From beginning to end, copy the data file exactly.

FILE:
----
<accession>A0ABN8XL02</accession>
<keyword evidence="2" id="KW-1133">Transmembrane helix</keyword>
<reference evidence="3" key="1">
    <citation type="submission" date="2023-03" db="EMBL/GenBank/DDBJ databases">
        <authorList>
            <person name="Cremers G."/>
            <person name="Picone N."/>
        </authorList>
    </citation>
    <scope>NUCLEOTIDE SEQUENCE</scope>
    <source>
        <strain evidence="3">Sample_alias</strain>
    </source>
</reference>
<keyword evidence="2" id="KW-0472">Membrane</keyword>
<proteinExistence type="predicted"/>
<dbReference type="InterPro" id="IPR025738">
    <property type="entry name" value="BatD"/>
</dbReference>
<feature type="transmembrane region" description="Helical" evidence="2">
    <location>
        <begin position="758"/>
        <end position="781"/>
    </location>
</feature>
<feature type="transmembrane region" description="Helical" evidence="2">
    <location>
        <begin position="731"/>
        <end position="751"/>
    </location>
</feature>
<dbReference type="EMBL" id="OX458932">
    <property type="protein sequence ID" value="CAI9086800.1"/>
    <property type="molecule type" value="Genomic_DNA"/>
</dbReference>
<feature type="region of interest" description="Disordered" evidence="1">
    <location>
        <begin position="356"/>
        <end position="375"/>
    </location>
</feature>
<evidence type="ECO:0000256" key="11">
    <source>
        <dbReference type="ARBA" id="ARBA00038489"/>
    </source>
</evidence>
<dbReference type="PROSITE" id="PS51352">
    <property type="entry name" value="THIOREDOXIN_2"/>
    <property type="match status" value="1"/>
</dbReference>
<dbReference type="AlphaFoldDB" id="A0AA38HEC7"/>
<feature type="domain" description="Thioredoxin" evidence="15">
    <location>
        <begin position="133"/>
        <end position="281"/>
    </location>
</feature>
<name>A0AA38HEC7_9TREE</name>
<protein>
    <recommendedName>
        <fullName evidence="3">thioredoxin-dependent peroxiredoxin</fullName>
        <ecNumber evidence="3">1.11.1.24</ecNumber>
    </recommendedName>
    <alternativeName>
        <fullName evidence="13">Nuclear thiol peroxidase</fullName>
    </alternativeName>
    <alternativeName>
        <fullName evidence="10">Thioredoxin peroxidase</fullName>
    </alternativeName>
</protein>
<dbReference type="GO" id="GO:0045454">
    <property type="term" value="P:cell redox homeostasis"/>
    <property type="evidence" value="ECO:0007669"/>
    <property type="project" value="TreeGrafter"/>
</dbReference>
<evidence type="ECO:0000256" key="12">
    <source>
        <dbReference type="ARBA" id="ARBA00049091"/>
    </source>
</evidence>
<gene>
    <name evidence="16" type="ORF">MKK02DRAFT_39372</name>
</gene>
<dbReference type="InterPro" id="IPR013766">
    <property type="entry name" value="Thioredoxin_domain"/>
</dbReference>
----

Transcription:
<accession>A0ABN8XL02</accession>
<keyword evidence="2" id="KW-1133">Transmembrane helix</keyword>
<reference evidence="3" key="1">
    <citation type="submission" date="2023-03" db="EMBL/GenBank/DDBJ databases">
        <authorList>
            <person name="Cremers G."/>
            <person name="Picone N."/>
        </authorList>
    </citation>
    <scope>NUCLEOTIDE SEQUENCE</scope>
    <source>
        <strain evidence="3">Sample_alias</strain>
    </source>
</reference>
<keyword evidence="2" id="KW-0472">Membrane</keyword>
<proteinExistence type="predicted"/>
<dbReference type="InterPro" id="IPR025738">
    <property type="entry name" value="BatD"/>
</dbReference>
<feature type="transmembrane region" description="Helical" evidence="2">
    <location>
        <begin position="758"/>
        <end position="781"/>
    </location>
</feature>
<feature type="transmembrane region" description="Helical" evidence="2">
    <location>
        <begin position="731"/>
        <end position="751"/>
    </location>
</feature>
<dbReference type="EMBL" id="OX458932">
    <property type="protein sequence ID" value="CAI9086800.1"/>
    <property type="molecule type" value="Genomic_DNA"/>
</dbReference>
<feature type="region of interest" description="Disordered" evidence="1">
    <location>
        <begin position="356"/>
        <end position="375"/>
    </location>
</feature>
<evidence type="ECO:0000256" key="11">
    <source>
        <dbReference type="ARBA" id="ARBA00038489"/>
    </source>
</evidence>
<dbReference type="PROSITE" id="PS51352">
    <property type="entry name" value="THIOREDOXIN_2"/>
    <property type="match status" value="1"/>
</dbReference>
<dbReference type="AlphaFoldDB" id="A0AA38HEC7"/>
<feature type="domain" description="Thioredoxin" evidence="15">
    <location>
        <begin position="133"/>
        <end position="281"/>
    </location>
</feature>
<name>A0AA38HEC7_9TREE</name>
<protein>
    <recommendedName>
        <fullName evidence="3">thioredoxin-dependent peroxiredoxin</fullName>
        <ecNumber evidence="3">1.11.1.24</ecNumber>
    </recommendedName>
    <alternativeName>
        <fullName evidence="13">Nuclear thiol peroxidase</fullName>
    </alternativeName>
    <alternativeName>
        <fullName evidence="10">Thioredoxin peroxidase</fullName>
    </alternativeName>
</protein>
<dbReference type="GO" id="GO:0045454">
    <property type="term" value="P:cell redox homeostasis"/>
    <property type="evidence" value="ECO:0007669"/>
    <property type="project" value="TreeGrafter"/>
</dbReference>
<evidence type="ECO:0000256" key="12">
    <source>
        <dbReference type="ARBA" id="ARBA00049091"/>
    </source>
</evidence>
<gene>
    <name evidence="16" type="ORF">MKK02DRAFT_39372</name>
</gene>
<dbReference type="InterPro" id="IPR013766">
    <property type="entry name" value="Thioredoxin_domain"/>
</dbReference>